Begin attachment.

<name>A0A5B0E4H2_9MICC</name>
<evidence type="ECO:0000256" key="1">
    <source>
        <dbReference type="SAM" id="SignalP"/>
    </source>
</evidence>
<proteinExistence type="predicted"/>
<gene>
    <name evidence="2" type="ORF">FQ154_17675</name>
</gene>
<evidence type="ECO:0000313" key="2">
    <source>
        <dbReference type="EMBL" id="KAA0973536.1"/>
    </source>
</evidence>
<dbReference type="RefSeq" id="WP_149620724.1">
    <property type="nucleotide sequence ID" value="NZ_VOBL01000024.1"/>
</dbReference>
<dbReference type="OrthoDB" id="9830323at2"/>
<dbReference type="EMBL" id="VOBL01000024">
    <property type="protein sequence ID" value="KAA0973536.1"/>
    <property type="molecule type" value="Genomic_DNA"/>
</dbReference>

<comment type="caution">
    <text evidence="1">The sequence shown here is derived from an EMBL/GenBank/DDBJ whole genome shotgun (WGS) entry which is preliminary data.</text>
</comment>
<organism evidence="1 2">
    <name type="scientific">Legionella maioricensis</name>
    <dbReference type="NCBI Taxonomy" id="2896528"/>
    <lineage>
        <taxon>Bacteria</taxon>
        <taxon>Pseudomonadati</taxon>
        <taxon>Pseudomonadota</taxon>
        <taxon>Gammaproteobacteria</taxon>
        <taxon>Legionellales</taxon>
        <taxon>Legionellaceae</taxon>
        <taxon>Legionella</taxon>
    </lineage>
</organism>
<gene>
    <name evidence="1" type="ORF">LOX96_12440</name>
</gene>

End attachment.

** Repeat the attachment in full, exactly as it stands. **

<name>A0A5B0E4H2_9MICC</name>
<evidence type="ECO:0000256" key="1">
    <source>
        <dbReference type="SAM" id="SignalP"/>
    </source>
</evidence>
<proteinExistence type="predicted"/>
<gene>
    <name evidence="2" type="ORF">FQ154_17675</name>
</gene>
<evidence type="ECO:0000313" key="2">
    <source>
        <dbReference type="EMBL" id="KAA0973536.1"/>
    </source>
</evidence>
<dbReference type="RefSeq" id="WP_149620724.1">
    <property type="nucleotide sequence ID" value="NZ_VOBL01000024.1"/>
</dbReference>
<dbReference type="OrthoDB" id="9830323at2"/>
<dbReference type="EMBL" id="VOBL01000024">
    <property type="protein sequence ID" value="KAA0973536.1"/>
    <property type="molecule type" value="Genomic_DNA"/>
</dbReference>

<comment type="caution">
    <text evidence="1">The sequence shown here is derived from an EMBL/GenBank/DDBJ whole genome shotgun (WGS) entry which is preliminary data.</text>
</comment>
<organism evidence="1 2">
    <name type="scientific">Legionella maioricensis</name>
    <dbReference type="NCBI Taxonomy" id="2896528"/>
    <lineage>
        <taxon>Bacteria</taxon>
        <taxon>Pseudomonadati</taxon>
        <taxon>Pseudomonadota</taxon>
        <taxon>Gammaproteobacteria</taxon>
        <taxon>Legionellales</taxon>
        <taxon>Legionellaceae</taxon>
        <taxon>Legionella</taxon>
    </lineage>
</organism>
<gene>
    <name evidence="1" type="ORF">LOX96_12440</name>
</gene>